SALT LAKE CITY -- Officials at a Utah hospital where a nurse was arrested afterare apologizing that security officers didn't intervene and saying they've implemented policy changes.
The announcements Monday mark the latest fallout from nurse Alex Wubbels' release last week of the July 26 body-camera footage showing a Salt Lake City police officer dragging her from University of Utah Hospital.
The footage has resulted in a public apology from the city's police chief and a criminal investigation by the district attorney's office,Two officers are on paid administrative leave.
The Salt Lake City police chief has said he was "alarmed" by what he saw on the video.
But Monday's mea culpa from University of Utah Police Chief Dale Brophy marked his first public comments on the reaction by his officers at the hospital. Wubbels has previously said she was very upset that none of the University of Utah officers came to her rescue and just stood by and watched it happen.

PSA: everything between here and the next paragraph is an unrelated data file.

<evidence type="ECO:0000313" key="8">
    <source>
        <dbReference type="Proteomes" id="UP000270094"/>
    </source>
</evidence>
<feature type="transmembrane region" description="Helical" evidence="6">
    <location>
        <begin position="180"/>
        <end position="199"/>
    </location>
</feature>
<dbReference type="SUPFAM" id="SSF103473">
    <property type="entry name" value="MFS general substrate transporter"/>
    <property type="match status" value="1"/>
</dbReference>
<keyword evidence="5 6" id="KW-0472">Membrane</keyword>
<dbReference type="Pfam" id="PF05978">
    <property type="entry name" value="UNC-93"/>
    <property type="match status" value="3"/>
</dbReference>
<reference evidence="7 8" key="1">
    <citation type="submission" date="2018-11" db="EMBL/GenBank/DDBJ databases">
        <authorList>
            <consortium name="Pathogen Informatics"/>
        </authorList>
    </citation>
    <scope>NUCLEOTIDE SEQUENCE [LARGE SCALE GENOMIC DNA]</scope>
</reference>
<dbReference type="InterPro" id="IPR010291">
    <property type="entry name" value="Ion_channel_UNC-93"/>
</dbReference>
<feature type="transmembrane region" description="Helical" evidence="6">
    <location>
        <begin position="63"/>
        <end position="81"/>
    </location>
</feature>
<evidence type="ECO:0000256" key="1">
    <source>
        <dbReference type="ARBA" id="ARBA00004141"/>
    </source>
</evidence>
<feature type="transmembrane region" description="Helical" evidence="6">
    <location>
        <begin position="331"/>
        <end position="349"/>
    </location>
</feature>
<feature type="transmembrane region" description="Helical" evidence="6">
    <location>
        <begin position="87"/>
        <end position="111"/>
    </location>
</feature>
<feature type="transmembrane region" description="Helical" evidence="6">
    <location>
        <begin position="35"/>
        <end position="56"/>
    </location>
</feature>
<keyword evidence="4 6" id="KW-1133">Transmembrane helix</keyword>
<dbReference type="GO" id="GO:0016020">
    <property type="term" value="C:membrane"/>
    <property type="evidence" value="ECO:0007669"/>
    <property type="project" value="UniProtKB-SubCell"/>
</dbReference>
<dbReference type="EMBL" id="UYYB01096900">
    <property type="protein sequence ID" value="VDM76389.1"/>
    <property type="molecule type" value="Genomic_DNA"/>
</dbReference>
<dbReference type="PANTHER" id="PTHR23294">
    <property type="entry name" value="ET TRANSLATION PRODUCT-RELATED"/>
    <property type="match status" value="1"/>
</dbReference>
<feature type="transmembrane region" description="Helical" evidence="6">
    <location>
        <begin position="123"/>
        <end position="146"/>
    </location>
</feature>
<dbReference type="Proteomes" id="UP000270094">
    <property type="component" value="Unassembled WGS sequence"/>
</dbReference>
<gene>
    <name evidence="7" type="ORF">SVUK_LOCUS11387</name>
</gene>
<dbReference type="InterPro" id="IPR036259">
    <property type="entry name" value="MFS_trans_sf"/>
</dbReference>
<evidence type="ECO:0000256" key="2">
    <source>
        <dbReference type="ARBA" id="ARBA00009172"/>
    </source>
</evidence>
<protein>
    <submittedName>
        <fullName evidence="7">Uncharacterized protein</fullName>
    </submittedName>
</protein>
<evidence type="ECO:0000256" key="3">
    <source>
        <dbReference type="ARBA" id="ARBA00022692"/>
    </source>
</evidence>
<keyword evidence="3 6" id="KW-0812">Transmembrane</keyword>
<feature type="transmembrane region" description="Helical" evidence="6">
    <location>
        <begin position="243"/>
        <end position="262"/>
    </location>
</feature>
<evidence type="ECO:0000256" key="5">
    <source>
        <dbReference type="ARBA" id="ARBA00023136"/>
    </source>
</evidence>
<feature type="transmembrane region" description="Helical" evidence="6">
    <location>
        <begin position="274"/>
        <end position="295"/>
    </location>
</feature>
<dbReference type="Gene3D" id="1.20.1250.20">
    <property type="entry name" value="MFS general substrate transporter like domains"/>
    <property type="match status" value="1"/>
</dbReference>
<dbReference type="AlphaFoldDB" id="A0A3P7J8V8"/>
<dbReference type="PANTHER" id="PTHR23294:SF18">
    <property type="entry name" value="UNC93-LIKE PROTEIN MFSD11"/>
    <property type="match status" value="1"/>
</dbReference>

Brophy said he didn't fully understand the scope of the incident until the bodycam video was made available to him by the Salt Lake City police department.
"It was clear the arrest was completely mishandled and inappropriate and didn't need to happen," Brophy said.
Brophy says none of the hospital officers have been disciplined but will receive additional training.
Hospital officials have supported Wubbels and said she followed proper procedure. From now on, hospital officials said Monday, any law enforcement officers who come to the hospital to draw blood or for any other reason will interact with a senior hospital administrator outside of patient care areas.
Officials said the clarification to the existing policy will ensure the incident won't happen again.
Saturday night, about 100 protesters gathered in the courtyard of the Salt Lake City police department, asking for the firing of the arresting officer, Salt Lake City Detective Jeff Payne.
Wubbels told CBS News she hasn't taken any legal action, but she said that's not off the table.
"It's so blatantly obvious what was right and what was wrong," Wubbels told CBS News, "and I was not wrong."